My current research falls broadly within three primary categories: the influences of climate on health, precipitation and hydrologic variability and change, and societal impacts of climate change. These projects employ a wide variety of statistical methods and comparisons across a variety of weather and climate data, including station-based observations, gridded meteorological and hydrological products like reanalyses, and state-of-the-art climate model output. These weather and climate data sets are frequently combined with societal data like disease counts and country-wide crime data. Please read on for more details.
Linking Climate Variability and Vector-Borne Disease
Climate impacts vector-borne disease through a number of pathways. For instance, temperature and precipitation play critical roles in malaria prevalence by affecting the life cycle and behavior of its carrier, the Anopheles mosquito, as well as the malaria parasite itself. Currently, I am working to identify spatial and temporal patterns of West Nile virus in the United States to link West Nile virus outbreaks to predictable climate factors and subsequently increase the lead-time of early warning systems. In earlier work, I led an interdisciplinary team which compared weekly district-level malaria rates with observed sea surface temperatures and atmospheric reanalysis data to link two modes of interannual climate variability to precipitation and malaria rates in Mozambique.
Maximizing the Effective Use of Climate Data in Health Research
Research at the intersection of climate and health is a rapidly growing field. To build community capacity in this area and take advantage of my unique cross-affiliation between NOAA and the CDC, I explore the best sources of climate data for public health and epidemiology use cases. This includes 1) exploring the data needs of the health community, 2) identifying ideal data processing practices, and 3) comparing the influences of the different data sources and processing on disease modeling efforts.
Examining the Use of Environmental Data in West Nile Virus Modeling through Forecasting Challenges
Forecasting challenges are a valuable tool to analyze the abilities of state-of-the-science epidemiological models. Building off of earlier efforts, I manage the open 2023 CDC West Nile Virus Forecasting Project for the upcoming West Nile virus season in the United States. Models and their resultant forecasts can be submitted by academic and non-academic teams alike. These forecasts, along with the forecasts from the completed 2022 challenge, will be validated and compared against one another to examine the impacts of incorporating various types of environmental data into disease models, along with other factors. Similar efforts have been published for the 2020 edition of the challenge.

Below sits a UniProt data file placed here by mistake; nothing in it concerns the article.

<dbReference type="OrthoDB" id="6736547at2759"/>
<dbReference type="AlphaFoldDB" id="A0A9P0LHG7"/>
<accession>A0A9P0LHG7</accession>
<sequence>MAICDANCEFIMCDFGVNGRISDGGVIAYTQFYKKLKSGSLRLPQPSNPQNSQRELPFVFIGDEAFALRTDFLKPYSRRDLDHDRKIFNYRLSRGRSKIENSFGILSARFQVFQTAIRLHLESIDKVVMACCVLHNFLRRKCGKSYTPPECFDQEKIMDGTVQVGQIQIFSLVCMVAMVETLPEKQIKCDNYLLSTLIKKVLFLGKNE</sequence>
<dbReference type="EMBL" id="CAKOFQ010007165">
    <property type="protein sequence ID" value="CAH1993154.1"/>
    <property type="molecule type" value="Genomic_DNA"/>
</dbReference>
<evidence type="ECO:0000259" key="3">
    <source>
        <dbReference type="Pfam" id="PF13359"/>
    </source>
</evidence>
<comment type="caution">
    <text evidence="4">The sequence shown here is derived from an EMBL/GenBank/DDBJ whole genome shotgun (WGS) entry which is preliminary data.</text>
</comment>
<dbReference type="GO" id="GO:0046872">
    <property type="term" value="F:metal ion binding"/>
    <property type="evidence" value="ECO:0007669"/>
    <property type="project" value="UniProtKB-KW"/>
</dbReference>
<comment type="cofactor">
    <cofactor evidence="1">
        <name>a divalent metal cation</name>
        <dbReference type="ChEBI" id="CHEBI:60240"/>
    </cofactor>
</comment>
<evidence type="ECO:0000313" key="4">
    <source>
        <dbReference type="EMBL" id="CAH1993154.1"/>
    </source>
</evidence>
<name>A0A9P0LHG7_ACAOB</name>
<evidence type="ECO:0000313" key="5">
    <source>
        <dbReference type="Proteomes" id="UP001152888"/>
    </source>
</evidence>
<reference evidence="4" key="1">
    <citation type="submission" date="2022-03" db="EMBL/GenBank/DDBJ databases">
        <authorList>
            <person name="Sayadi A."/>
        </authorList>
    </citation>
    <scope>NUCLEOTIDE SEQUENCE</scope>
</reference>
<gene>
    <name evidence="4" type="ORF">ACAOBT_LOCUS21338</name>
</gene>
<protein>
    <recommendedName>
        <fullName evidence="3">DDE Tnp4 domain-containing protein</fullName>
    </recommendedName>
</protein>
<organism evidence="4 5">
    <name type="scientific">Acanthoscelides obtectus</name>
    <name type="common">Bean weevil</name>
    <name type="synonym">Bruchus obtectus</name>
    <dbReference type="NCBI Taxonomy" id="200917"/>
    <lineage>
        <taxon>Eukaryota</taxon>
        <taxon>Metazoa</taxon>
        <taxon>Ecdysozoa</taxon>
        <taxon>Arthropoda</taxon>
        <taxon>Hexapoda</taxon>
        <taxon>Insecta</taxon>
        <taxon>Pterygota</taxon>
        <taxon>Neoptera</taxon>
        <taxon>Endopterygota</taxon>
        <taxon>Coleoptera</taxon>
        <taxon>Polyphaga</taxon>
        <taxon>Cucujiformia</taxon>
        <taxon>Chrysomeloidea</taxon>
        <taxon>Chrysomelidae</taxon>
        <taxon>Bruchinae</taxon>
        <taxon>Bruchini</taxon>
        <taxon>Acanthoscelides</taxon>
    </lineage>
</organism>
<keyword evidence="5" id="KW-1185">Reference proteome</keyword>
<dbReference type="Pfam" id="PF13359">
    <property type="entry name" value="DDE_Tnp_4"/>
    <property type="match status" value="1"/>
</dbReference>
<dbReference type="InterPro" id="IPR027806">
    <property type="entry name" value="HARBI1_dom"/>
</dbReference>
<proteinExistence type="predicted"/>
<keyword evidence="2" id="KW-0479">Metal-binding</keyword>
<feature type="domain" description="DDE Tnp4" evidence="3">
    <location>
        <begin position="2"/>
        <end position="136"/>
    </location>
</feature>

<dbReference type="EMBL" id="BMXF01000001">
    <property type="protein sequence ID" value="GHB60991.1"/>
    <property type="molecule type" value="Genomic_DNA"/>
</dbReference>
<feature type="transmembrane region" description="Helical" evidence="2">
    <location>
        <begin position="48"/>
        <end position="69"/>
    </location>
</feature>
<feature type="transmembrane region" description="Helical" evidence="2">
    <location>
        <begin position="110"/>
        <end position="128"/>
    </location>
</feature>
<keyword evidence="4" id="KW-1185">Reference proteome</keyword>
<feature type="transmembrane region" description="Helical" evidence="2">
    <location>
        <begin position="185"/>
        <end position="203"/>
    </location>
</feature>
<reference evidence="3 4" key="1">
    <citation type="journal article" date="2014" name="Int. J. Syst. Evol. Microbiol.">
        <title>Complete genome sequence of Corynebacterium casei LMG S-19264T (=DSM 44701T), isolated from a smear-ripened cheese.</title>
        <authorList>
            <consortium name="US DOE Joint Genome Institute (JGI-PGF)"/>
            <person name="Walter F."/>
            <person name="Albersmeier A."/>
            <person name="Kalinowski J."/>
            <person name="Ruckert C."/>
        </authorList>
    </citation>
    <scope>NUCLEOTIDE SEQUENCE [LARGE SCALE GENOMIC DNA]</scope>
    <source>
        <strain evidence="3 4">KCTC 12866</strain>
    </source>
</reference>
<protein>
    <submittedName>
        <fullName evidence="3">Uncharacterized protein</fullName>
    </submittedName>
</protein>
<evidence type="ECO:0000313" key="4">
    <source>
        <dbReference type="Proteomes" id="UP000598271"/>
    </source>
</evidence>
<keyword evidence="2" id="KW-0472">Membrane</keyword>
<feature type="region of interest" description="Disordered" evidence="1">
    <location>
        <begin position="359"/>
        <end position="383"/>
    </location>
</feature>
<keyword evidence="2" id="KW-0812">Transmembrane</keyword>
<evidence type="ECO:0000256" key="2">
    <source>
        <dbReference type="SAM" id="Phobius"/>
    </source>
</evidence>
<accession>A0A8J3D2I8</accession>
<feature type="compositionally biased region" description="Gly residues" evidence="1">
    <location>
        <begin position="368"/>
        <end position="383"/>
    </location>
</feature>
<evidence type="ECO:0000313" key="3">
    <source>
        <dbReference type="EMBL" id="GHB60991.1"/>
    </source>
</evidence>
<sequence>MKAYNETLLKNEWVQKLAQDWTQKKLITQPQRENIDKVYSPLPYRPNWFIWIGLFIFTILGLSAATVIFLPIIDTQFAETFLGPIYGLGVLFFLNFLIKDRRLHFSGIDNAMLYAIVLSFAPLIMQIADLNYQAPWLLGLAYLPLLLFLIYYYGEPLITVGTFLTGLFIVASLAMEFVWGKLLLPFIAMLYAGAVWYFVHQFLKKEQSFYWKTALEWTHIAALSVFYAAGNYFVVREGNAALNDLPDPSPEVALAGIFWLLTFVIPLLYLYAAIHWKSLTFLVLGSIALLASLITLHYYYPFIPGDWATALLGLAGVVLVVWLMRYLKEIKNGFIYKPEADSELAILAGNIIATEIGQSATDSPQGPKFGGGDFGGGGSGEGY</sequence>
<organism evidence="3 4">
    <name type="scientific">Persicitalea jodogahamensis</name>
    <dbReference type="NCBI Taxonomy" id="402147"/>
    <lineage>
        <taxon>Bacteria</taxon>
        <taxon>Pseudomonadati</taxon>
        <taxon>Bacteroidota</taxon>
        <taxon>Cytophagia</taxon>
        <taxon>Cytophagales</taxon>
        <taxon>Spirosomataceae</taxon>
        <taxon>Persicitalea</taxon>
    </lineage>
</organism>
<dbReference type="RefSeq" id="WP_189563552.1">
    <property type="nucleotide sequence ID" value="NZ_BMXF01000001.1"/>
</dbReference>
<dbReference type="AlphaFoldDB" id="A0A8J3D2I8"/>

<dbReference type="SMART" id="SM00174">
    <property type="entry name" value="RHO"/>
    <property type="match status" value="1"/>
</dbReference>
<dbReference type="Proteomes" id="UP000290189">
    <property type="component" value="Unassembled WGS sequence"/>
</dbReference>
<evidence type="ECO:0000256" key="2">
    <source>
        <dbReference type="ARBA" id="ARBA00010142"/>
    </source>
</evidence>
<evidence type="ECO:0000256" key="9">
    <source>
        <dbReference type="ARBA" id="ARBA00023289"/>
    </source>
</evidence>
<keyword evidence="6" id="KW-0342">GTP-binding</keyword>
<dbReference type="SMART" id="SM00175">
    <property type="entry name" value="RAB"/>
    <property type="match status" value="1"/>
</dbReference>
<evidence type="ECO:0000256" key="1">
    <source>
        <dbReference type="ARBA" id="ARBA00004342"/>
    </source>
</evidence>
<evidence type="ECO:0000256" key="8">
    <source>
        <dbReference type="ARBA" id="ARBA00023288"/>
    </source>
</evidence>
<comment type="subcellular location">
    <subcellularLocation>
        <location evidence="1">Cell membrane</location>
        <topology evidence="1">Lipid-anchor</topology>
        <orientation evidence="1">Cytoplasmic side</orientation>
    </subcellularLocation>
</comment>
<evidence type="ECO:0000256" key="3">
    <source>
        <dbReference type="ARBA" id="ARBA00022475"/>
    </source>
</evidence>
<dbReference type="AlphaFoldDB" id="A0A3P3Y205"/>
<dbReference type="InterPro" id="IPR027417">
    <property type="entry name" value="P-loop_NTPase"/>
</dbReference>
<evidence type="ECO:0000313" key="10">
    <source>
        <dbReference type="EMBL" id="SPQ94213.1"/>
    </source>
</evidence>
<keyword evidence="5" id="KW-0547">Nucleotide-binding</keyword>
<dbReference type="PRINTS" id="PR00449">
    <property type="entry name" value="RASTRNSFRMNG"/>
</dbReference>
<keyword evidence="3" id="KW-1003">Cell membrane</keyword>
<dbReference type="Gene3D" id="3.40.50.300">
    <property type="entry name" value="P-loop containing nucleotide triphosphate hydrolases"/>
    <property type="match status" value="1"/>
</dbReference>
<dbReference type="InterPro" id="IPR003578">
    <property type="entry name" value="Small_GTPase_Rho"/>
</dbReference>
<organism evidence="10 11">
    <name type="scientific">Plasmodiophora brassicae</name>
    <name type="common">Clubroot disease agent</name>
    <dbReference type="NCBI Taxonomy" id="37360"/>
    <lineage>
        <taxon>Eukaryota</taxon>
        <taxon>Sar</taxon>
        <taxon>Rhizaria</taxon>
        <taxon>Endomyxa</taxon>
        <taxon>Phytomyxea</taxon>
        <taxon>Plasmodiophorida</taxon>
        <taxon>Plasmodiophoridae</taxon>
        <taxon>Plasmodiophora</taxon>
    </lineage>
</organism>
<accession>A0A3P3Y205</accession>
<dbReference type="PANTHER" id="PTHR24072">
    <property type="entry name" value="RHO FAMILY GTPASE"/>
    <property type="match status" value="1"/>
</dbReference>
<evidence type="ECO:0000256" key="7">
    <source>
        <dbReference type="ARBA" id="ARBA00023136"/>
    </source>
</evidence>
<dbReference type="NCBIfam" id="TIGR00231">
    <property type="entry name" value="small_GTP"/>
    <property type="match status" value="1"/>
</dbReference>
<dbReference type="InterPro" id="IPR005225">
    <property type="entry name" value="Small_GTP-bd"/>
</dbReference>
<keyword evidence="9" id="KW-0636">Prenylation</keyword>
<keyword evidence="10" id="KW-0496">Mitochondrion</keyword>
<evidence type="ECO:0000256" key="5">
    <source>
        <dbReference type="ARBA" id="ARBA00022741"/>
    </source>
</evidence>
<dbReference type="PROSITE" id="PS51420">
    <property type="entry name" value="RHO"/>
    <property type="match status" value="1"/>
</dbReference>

Characterizing Changes in Global Precipitation and Hydrologic Variability and Extremes
Anthropogenic climate change is driving widespread shifts in precipitation worldwide. While alterations in extreme precipitation drive enhanced dangers to human well-being and extensive hazards to infrastructure through flooding and drought, changes in precipitation variability are less studied but also impactful. For example, recent research found that precipitation variability is a constraint on pastoral vegetation and can drive adverse birth outcomes in Amazonia. Examining precipitation records from long-standing station data, we explore global trends in observed precipitation extremes, frequency, and variability. We also look to provide the hydrologic context beneath observed changes in extreme precipitation by examining changes in the soil moisture levels underlying the most intense events.
Patterns in Human Mobility Responses to Weather and Climate
Understanding how day-to-day human mobility is influenced by weather and climate has important applications for infectious disease modeling, transportation planning, and climate migration. We combine daily visit data for over one million points of interest around the United States with relevant meteorological variables from reanalyses to empirically determine how human mobility behavior responds to weather fluctuations. We also examine spatial heterogeneity across major metropolitan areas and their varying climates around the country.
Ryan D Harp
NOAA-CDC Climate and Health Postdoctoral Researcher
Cooperative Program for the Advancement and Earth System Science
University Corporation for Atmospheric Research